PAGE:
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We haven't heard much from Anonymous stateside of late, but hacker activists operating under the banner in Australia took down some of that country's official websites on Friday, showing the now-familiar technique of disabling high-profile sites still grabs attention. The group is claiming victory, too, as the Australian government put on hold legislation that would retain people's telephone and internet data for two years and give intelligence agencies more access to Facebook and Twitter. Attorney General Nicola Roxon naturally didn't cite the Anonymous attack in her decision to delay a vote on the legislation, but it's still what Anonymous says via Twitter that it "won the first battle."

Hactivists, under the banner Operation Australia, disabled the website for the country's spy agency, the Australian Security Intelligence Organization through a denial of service attack, in which a team overloads a site's servers with too much traffic. They also claimed to have taken down the South Australian Labor Party site and a site for the attorney general, though all are back online now. Unlike the high-profile hacks into Sony, HB Gary and Stratfor, the denial of service attacks don't release information. In fact, they're not technically even hacks. Rather, they knock a site offline for a while just to make a statement, as with Anonymous's Operation Payback that took down PayPal for blocking donations to Wikileaks. That attack cost PayPal money because people couldn't use it, but the only thing disabling the ASIO does is show it's possible. It's the online version of occupying the lobby, and it still works.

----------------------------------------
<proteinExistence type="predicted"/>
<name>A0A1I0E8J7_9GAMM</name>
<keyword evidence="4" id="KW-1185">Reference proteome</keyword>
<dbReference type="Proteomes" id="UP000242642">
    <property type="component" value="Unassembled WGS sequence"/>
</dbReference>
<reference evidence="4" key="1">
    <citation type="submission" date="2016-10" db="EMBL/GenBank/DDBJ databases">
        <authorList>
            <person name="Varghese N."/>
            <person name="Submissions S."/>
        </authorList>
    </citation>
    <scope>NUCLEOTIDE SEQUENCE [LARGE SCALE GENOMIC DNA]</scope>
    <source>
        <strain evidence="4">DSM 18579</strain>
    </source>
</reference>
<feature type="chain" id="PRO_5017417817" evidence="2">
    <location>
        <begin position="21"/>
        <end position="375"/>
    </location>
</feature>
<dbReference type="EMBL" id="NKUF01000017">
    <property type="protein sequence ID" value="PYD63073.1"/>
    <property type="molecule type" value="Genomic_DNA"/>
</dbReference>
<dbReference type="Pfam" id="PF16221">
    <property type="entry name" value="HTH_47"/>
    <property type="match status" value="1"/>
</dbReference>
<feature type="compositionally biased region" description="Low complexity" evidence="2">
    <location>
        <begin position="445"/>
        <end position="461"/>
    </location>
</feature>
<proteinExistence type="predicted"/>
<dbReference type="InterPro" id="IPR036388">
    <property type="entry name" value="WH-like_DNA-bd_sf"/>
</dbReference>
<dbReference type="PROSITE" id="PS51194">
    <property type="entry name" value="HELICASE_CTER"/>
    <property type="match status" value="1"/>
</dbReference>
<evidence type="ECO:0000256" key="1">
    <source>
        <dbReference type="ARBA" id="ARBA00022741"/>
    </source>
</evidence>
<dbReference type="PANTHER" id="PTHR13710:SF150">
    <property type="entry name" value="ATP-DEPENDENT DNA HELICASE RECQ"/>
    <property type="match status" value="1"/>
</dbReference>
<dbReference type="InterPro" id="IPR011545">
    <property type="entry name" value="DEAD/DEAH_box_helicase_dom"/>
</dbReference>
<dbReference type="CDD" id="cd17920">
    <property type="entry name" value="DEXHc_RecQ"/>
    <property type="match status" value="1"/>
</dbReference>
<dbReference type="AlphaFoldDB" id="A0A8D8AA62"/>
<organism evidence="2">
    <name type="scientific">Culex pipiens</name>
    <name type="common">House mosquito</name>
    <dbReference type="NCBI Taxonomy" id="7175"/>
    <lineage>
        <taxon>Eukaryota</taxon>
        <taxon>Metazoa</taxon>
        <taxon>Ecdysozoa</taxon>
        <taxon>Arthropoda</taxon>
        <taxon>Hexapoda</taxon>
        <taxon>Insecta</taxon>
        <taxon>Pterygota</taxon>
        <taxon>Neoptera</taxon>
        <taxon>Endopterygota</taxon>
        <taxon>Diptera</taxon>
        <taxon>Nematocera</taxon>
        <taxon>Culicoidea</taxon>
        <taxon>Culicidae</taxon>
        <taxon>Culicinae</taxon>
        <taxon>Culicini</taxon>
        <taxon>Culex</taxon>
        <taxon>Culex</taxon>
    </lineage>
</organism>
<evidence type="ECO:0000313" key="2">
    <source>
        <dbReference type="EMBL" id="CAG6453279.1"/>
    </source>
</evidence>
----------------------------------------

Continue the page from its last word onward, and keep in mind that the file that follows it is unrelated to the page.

This article is from the archive of our partner The Wire.

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